hmmm… maybe instead of declaring bankruptcy, do a review of your tasks. If you don’t trust your task manager, you’ll want to declare bankruptcy and start all over again. But then you’re headed back to the same situation.

Review your tasks consistently and you’ll trust your system. Then you’ll actually like your task manager instead of switching between apps.

App switching will just disguise the problem - not reviewing enough to update your projects and tasks.


I literally just wrote about this a couple days ago on my blog.

My productivity review July 2018

I think everyone here has valid points and I wanted to emphasize the importance of a review of your actions. Without it you’re just pushing tasks around like a kid pushes food around on her/his plate.

It took me a while to realize that it’s not the software that’s going to make you better, it’s you who makes you better. Once you get your process down, whether it’s omnifocus, todoist, omniplan, or whatever the new hotness is, you’ll be better for it.


That’s what I ended up doing a couple weeks ago. it cleared out a bunch of unneeded tasks or tasks that didn’t either need due dates or could go in one project. I also had tons of tasks that were just reference files that I put elsewhere (mostly into DevonThink).

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I’ve been using a GTD system for about 15 years now. I’ve used Omnifocus in the past, but currently use Things 3. What I’ve realized over the years is to keep things simple. The idea of context might have been good in 2001, when you weren’t always in front of a computer or a phone was something tied to a desk. But now they are meaningless because the iPhone is always in my pocket and is a mini-computer. I now use tags, mainly for Errands, so when I leave my home or office, I can quickly see what things I need to buy. Otherwise I work in projects or areas of focus.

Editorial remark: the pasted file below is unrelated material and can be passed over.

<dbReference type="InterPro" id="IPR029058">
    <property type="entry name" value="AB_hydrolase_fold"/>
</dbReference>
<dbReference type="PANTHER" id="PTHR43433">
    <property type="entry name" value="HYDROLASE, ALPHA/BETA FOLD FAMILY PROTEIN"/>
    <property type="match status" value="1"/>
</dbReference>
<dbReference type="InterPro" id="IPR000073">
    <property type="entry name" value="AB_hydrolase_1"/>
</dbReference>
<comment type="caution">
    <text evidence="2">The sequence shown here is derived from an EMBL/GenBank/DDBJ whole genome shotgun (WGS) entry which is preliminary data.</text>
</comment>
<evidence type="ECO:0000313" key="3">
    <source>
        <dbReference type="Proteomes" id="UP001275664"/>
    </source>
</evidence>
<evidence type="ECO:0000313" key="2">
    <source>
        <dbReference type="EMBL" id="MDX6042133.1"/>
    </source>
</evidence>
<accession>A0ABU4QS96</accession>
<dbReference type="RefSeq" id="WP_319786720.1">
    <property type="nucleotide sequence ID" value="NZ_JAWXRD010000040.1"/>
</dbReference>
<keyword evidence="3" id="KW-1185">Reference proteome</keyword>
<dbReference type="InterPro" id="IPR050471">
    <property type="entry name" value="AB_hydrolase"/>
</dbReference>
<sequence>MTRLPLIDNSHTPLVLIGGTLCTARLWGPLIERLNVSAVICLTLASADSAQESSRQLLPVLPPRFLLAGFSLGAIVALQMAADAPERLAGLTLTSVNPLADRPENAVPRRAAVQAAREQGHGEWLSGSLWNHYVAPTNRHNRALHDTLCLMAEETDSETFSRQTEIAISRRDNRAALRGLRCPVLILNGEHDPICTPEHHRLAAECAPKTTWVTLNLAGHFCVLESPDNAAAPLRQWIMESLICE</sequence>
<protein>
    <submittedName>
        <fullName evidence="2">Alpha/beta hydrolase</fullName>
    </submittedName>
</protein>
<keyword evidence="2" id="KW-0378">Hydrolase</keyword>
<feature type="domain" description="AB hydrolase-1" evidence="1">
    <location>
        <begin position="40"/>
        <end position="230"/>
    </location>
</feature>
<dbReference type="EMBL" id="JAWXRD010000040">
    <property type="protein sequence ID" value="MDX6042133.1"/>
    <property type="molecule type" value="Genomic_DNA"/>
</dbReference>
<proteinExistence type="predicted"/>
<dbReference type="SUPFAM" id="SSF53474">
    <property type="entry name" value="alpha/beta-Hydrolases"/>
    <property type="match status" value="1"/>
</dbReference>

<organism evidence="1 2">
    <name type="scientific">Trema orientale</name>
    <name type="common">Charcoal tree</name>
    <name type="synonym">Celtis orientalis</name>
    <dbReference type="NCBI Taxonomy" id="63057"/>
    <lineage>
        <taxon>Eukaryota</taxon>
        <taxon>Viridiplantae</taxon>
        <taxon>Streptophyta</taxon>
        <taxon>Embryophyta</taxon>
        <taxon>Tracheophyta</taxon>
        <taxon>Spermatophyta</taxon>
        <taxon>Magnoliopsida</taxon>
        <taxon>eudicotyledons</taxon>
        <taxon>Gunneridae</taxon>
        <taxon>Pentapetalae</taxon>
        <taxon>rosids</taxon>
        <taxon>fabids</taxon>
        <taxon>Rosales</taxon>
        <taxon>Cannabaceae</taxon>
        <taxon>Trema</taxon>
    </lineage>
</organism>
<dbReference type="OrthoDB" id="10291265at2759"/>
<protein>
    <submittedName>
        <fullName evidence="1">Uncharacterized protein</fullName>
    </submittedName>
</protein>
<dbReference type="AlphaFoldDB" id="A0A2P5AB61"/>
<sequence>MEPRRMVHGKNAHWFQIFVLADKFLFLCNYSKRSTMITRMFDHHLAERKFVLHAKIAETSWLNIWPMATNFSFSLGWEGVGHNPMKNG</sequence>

The main point is to get things done and spending less time organizing your tasks and doing them is the key. To keep this system working, a weekly review is important and a daily review of the inbox is too. Otherwise, don’t sweat it. Make the system work for you and don’t worry about what the right way is to do it.


I have created an Outbox project in OmniFocus for stuff like this - not terribly important but I’d probably like to keep it but I can’t be bothered to figure out where to put it at the moment.

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Contexts are not QUITE meaningless but they are far less meaningful then there were in 2001.

Still, I find that there are some things I can do better at my desk, on my MacBook Air, than I can do on either the iPhone or iPad. And some things do require physical presence somewhere.